No short­age of fear and alarm at pot hear­ings

Waterloo Region Record - - EDITORIALS & COMMENT - Tim Harper Tim Harper writes on na­tional af­fairs for Torstar news­pa­pers.

It’s dif­fi­cult to an­a­lyze the im­pact of Ot­tawa’s com­ing mar­i­juana leg­is­la­tion with stud­ies and num­bers and ex­am­i­na­tions of other ju­ris­dic­tions.

This is the type of so­cial leg­is­la­tion that sparks emo­tions that can’t be al­layed with pie charts.

There are many thou­sands, if not mil­lions, of Canadian par­ents wor­ried this will make it eas­ier for their chil­dren to find pot.

On the other hand, an un­told num­ber of par­ents are likely to spark one up tonight to re­lax af­ter the kids head to bed.

At a par­lia­men­tary com­mit­tee hear­ing Tues­day — one of a week long se­ries of hear­ings on the mar­i­juana leg­is­la­tion — it was left to Amer­i­can visi­tors to cut through the Canadian para­noia that dom­i­nated most of the day.

Of­fi­cials from Colorado and Washington brought the tem­per­a­ture down on the ques­tion of use by youth, may­hem in the streets and time­lines.

A Colorado of­fi­cial likened their ex­pe­ri­ence to “fly­ing the plane while we were still build­ing it.” But they got there. It was left to Canadian po­lice, aided and abet­ted, by Con­ser­va­tive MPs to raise the alarm bells.

Po­lice say it will be im­pos­si­ble for them to be ready by the July 2018, leg­is­la­tion date. The pe­riod be­tween pas­sage of the leg­is­la­tion and the time po­lice are ready is when or­ga­nized crime will re­ally gain an un­shak­able toe­hold on the pot in­dus­try, warned Rick Bar­num, the OPP deputy com­mis­sioner for or­ga­nized crime.

The OPP and the Canadian As­so­ci­a­tion of Chiefs of Po­lice said they need hun­dreds more of­fi­cers trained in cannabis-im­paired driv­ing recog­ni­tion.

But when, ex­actly, do po­lice not ask for more time and money?

They also painted a hor­rific pic­ture of the re­sult of the leg­is­la­tion that al­lows a limit of four plants for home grows. This isn’t four lit­tle plants sit­ting on a win­dow sill, said Mike Serr of the CAPC. Maybe not, but he out­lined an eye-pop­ping pic­ture of how one in­door plant would yield 60 to 100 grams per plant in a build­ing of 200 units in which half were grow­ing mar­i­juana, caus­ing safety haz­ards, home in­va­sions, pot for kids and safety vi­o­la­tions.

To be sure, there are some re­al­i­ties at play here. The most dam­ag­ing thing that can come from mar­i­juana use, whether you are a youth or an adult, is be­ing en­snared in the crim­i­nal jus­tice sys­tem.

Un­der this leg­is­la­tion, adults with more than 30 grams, youths with more than five grams or some­one who tries to sneak a fifth plant into their home are all crim­i­nals.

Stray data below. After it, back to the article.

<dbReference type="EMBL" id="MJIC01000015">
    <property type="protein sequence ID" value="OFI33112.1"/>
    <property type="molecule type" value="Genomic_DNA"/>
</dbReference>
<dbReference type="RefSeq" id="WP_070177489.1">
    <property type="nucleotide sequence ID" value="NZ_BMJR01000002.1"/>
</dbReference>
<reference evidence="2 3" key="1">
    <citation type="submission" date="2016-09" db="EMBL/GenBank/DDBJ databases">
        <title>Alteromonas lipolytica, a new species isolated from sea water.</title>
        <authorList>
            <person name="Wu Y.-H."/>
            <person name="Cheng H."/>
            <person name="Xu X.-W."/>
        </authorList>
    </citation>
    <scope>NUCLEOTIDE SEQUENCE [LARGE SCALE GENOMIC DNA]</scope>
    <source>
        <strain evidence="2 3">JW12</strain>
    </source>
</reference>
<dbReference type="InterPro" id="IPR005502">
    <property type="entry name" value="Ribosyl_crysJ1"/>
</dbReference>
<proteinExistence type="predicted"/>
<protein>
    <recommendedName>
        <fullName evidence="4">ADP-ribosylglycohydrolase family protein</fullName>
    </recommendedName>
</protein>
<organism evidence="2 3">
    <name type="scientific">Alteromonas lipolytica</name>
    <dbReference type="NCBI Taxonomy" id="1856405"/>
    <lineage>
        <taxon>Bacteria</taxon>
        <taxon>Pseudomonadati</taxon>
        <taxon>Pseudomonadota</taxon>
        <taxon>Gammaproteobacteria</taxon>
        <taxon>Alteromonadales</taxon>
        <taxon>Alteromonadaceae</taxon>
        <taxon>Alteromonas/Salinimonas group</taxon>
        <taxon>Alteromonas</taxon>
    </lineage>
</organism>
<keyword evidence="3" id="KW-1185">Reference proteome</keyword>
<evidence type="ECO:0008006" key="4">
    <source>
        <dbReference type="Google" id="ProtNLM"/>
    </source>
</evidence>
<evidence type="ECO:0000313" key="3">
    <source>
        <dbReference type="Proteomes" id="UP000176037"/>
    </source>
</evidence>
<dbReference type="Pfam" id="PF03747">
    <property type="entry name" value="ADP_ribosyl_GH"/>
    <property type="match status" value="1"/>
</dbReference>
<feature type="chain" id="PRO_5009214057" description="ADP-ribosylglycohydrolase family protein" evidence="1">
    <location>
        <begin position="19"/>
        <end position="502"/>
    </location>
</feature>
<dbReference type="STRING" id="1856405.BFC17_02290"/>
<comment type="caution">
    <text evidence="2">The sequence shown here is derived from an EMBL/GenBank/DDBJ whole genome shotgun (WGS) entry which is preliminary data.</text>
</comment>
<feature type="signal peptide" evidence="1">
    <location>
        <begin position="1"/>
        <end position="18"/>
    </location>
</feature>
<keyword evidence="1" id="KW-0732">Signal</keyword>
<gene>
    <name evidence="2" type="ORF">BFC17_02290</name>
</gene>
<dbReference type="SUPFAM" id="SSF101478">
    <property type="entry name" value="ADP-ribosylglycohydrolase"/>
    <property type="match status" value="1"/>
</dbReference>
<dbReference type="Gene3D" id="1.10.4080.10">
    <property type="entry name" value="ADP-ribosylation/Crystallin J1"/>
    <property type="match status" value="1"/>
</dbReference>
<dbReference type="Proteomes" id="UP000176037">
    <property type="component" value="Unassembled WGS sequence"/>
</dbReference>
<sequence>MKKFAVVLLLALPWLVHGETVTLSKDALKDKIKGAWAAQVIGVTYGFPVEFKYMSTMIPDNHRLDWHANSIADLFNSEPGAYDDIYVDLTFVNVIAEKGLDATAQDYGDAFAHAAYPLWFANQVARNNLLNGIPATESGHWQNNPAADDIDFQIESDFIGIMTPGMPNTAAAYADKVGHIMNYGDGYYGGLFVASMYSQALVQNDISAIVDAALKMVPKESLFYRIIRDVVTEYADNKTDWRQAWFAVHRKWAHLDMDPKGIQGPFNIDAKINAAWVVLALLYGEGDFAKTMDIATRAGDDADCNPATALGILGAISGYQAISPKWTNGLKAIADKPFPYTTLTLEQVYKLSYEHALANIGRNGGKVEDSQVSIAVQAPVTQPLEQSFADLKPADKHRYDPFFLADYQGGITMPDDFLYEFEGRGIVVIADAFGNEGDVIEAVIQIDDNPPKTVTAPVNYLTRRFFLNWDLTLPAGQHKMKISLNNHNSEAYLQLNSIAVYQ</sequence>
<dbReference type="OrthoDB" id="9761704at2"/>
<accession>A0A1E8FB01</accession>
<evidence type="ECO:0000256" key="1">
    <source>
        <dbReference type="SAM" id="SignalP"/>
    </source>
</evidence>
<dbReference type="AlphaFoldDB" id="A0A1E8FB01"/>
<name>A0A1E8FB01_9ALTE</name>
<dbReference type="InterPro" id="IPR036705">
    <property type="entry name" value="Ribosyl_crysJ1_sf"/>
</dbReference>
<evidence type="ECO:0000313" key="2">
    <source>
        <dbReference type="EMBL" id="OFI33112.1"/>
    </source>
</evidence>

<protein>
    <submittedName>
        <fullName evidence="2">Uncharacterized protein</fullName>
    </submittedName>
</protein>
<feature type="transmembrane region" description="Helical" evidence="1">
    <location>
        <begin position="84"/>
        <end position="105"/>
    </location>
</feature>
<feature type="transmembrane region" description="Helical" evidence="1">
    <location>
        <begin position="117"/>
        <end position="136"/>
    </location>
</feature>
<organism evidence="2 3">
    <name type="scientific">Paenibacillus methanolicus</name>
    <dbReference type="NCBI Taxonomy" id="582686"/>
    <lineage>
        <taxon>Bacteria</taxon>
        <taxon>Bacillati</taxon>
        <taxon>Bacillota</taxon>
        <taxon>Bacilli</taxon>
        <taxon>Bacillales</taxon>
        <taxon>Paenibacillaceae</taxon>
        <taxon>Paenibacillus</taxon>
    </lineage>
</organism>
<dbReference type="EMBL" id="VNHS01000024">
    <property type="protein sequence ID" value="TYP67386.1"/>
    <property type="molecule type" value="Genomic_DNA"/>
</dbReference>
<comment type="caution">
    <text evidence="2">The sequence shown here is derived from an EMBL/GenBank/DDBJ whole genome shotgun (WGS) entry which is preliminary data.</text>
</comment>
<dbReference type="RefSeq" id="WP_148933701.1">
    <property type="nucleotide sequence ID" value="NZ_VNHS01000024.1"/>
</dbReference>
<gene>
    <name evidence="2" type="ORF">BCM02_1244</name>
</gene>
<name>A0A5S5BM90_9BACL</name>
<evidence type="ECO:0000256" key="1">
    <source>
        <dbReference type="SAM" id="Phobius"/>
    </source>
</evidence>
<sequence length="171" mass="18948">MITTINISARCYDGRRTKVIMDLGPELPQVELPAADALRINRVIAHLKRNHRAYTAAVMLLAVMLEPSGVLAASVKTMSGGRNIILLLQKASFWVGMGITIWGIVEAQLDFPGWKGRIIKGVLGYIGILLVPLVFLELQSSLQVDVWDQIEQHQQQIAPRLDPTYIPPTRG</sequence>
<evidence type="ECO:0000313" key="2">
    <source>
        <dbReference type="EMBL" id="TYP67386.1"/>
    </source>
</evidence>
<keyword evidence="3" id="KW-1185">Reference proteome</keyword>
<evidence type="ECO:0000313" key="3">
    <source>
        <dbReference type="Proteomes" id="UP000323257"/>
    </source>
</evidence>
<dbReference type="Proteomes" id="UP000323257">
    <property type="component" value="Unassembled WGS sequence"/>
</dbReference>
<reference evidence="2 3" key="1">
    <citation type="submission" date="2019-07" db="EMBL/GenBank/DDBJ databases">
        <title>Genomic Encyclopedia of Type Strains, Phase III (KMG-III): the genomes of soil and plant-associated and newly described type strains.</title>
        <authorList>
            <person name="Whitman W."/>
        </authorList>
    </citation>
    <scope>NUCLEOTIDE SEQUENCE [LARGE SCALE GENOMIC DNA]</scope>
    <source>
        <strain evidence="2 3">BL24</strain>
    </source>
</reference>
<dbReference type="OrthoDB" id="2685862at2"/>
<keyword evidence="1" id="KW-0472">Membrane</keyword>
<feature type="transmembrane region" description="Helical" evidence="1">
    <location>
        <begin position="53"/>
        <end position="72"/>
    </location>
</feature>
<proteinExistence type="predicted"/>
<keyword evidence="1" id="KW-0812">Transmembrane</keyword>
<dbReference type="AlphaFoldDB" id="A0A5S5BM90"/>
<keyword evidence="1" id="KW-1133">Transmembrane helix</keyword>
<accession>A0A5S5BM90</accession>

It is un­fair to crim­i­nal­ize an 18-year-old with six grams of mar­i­juana in his pos­ses­sion when his 19-year-old brother can legally buy 30 grams.

It is bla­tant hypocrisy to con­tinue to lay pos­ses­sion charges as le­gal­iza­tion looms.

As many as 17,000 pos­ses­sion charges were laid in 2016, dis­pro­por­tion­ately laid against the marginal­ized and racial­ized, as re­cently re­ported in the Star.

And it is also bla­tantly un­fair to any­one whose life has been up­ended with crim­i­nal con­vic­tions for pos­ses­sion once pot is le­gal­ized. They must be par­doned.

Those con­cerned about an in­crease in youth smok­ing rates should re­mem­ber that those in the 12- to 18-year-old age group know where to find pot now, and they will know how to find it on the black mar­ket af­ter July 1, 2018.

The black mar­ket is not go­ing away af­ter that date, par­tic­u­larly in On­tario where Kath­leen Wynne is start­ing with 40 drab, gov­ern­ment-run out­lets for the en­tire prov­ince, even if there is an online op­tion. If you’re buy­ing pot from a trusted out­let now, it is highly un­likely you’re go­ing to make a lengthy so­journ to hit one of those stores on a Satur­day night to re­stock.

The choices youth make re­gard­ing mar­i­juana come from their teach­ings at home and school. Kids will per­ceive that there is less harm from this drug if it is le­gal.

In Colorado and Washington, a few years into le­gal­iza­tion, there has been no ex­plo­sion in youth us­age.

In Washington, for ex­am­ple, use is now down among 8th and 10th graders.

It is rare for a visit­ing of­fi­cial to come to Ot­tawa and crit­i­cize Canadian leg­is­la­tion, but Michael Hart­man of the Colorado Depart­ment of Rev­enue pointed out that his state of 5 mil­lion peo­ple is spend­ing $12 mil­lion on out­reach to youth about the dangers of mar­i­juana. Ot­tawa is spend­ing $9 mil­lion for a coun­try more than six times the size of the state.

That may be the les­son here for kids and mar­i­juana. Spend some real money to teach them.

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